Volume 12
Issue 3

HELPING Latin American ranchers find solutions to cattle losses due to vampire bats and bovine rabies can have far-reaching conservation effects. Misdirected vampire control efforts are a primary threat to tens of millions of our free-tailed bats that overwinter in Mexico [see “Saving Our Free-tailed Bats,” page 12]. Untargeted vampire control also seriously threatens countless millions of other bats essential to rain forest conservation efforts throughout Latin America.

This spring, BCI completed production of “Controlling Vampire Bats and Bovine Rabies,” a 26-minute video. It features step-by-step instructions on control methods and how to distinguish vampires from bats that are beneficial. The video also explains why most Latin American bats are valuable and in need of conservation.

BCI members Tom and Marilyn Fifield generously funded the field work and filming in Costa Rica, with additional funding received from the W. Alton Jones Foundation. The program is the first of its kind and is available in Spanish and English. Both versions are available in the BCI catalogue.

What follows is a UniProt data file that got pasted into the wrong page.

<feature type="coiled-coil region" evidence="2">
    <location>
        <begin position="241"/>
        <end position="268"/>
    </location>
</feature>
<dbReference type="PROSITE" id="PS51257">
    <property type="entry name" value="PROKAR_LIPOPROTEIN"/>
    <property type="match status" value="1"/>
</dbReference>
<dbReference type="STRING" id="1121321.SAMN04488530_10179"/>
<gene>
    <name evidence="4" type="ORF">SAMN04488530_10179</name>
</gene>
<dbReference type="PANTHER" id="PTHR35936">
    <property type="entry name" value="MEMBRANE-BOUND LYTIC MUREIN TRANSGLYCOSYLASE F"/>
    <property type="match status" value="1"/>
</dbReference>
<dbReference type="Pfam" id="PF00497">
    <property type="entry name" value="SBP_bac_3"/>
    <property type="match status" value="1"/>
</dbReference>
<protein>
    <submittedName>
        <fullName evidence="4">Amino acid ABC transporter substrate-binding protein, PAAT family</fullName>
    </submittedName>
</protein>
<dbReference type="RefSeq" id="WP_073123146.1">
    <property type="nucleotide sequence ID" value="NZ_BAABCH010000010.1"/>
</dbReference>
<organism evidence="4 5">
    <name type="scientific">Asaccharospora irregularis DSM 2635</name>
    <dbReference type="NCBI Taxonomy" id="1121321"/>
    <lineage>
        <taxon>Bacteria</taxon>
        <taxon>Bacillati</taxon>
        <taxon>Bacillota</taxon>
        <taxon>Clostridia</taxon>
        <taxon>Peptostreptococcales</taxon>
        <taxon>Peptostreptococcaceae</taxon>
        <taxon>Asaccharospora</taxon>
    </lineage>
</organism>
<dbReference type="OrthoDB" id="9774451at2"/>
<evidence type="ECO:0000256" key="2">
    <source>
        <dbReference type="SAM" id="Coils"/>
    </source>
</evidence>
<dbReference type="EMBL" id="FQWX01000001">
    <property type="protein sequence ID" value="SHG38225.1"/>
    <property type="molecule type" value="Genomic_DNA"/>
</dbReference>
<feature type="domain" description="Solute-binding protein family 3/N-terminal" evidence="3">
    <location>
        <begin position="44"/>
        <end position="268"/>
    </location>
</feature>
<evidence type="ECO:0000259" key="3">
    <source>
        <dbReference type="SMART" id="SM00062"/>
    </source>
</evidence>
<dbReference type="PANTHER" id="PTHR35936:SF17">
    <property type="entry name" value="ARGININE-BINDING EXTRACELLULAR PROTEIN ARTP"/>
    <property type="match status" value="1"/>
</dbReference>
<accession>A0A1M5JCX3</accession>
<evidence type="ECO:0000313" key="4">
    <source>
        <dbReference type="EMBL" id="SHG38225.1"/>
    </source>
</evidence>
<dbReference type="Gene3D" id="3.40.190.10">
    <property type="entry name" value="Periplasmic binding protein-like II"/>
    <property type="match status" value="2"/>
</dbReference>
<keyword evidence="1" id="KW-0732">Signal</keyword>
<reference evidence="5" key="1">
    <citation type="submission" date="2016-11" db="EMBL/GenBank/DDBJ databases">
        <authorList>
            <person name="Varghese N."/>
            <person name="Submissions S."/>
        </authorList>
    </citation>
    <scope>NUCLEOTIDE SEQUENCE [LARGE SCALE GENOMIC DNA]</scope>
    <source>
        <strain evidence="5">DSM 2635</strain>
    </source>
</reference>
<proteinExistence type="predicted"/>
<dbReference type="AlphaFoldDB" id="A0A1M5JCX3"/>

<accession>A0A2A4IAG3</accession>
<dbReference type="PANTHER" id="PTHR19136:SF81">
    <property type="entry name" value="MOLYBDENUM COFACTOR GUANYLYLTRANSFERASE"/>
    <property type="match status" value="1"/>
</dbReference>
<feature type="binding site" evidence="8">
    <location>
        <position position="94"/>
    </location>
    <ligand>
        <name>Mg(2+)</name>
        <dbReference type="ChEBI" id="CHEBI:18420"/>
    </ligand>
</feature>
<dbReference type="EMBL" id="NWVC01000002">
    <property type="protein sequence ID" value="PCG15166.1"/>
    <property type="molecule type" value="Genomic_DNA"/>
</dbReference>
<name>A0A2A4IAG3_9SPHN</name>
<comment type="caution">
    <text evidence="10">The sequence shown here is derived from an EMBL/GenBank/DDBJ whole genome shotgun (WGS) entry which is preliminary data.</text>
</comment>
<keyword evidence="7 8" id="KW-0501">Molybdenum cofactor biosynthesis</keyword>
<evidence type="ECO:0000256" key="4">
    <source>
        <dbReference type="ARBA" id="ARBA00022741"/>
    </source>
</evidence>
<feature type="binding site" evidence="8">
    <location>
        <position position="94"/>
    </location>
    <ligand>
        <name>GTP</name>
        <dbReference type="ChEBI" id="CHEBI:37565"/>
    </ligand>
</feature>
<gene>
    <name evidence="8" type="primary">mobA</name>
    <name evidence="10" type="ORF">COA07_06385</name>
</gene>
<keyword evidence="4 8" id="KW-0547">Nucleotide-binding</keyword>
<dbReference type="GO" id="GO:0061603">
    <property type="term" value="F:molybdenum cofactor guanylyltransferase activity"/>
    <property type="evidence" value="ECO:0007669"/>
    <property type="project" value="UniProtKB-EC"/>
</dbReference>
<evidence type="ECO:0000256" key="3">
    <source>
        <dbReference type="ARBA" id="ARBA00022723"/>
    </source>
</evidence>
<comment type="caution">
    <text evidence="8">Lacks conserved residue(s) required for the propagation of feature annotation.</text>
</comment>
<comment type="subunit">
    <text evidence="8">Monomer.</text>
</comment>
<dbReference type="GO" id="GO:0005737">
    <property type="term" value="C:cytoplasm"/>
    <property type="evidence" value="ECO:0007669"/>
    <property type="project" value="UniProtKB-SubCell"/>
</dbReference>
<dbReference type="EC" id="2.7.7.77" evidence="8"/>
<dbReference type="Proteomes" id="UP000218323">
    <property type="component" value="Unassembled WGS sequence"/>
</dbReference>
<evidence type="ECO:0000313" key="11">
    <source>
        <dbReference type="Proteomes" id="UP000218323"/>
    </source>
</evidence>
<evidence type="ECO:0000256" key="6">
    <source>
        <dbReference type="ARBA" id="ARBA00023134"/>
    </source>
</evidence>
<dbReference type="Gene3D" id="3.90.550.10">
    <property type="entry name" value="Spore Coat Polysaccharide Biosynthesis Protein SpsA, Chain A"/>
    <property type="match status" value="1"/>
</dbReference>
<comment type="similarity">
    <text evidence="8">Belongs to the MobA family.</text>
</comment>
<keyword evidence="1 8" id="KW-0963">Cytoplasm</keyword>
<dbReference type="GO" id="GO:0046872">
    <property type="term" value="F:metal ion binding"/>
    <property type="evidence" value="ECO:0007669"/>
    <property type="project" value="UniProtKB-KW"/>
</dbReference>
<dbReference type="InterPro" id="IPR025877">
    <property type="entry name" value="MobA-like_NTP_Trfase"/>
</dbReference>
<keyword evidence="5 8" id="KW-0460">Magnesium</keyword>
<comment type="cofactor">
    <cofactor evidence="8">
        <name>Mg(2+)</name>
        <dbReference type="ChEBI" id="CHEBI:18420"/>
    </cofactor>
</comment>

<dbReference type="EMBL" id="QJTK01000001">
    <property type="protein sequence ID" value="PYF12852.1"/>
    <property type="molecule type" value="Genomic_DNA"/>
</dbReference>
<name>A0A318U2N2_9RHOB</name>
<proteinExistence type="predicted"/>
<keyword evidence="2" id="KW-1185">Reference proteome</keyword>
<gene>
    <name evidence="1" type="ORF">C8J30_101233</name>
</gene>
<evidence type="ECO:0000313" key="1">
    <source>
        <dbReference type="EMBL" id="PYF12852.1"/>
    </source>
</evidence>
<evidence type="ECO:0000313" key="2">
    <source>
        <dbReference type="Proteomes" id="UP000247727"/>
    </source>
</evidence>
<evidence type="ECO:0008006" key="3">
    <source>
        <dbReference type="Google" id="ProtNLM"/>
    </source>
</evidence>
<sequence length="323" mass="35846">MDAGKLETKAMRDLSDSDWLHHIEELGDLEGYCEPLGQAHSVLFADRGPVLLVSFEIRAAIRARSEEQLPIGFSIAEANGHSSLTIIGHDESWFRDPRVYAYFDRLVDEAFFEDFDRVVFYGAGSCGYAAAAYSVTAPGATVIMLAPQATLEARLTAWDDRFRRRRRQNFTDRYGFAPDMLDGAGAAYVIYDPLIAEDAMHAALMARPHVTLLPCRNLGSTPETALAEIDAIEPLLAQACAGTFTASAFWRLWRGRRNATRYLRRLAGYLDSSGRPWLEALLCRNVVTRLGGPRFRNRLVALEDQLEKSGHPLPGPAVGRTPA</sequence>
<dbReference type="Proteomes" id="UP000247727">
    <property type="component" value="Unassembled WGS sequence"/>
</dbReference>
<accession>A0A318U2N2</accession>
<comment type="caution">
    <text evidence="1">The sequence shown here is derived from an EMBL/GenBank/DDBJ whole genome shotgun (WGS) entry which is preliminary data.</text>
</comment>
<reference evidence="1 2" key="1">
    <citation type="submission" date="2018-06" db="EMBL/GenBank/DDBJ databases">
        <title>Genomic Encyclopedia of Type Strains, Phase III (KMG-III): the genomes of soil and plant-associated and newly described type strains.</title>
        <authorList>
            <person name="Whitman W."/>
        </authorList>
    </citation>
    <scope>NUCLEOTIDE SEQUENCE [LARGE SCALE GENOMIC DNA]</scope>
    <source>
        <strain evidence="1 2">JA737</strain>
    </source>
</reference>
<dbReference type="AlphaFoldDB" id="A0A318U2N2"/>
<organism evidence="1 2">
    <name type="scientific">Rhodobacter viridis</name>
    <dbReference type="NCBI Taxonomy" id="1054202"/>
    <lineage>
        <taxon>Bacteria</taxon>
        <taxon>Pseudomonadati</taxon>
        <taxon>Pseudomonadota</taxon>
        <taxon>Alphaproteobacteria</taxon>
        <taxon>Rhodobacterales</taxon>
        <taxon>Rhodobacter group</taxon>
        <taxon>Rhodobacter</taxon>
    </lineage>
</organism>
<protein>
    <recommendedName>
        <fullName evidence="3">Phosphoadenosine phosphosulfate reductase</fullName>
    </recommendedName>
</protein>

The video is already receiving enthusiastic reviews from Latin America veterinarians. Dr. Rex Lord, an international vampire control expert who was a consultant on production of the film and appeared in it, has been invited to present the program at the Pan American Congress on Veterinary Sciences in Mexico this fall. It will be distributed to government agencies, cattlemens’ associations, conservation groups, and others throughout Latin America. Distribution will also be extended to educators and others by the University of Texas Press, which is carrying the video in their fall catalogue. Wide viewership could make a substantial difference, since most ranchers currently destroy all bats in their attempts to control vampires.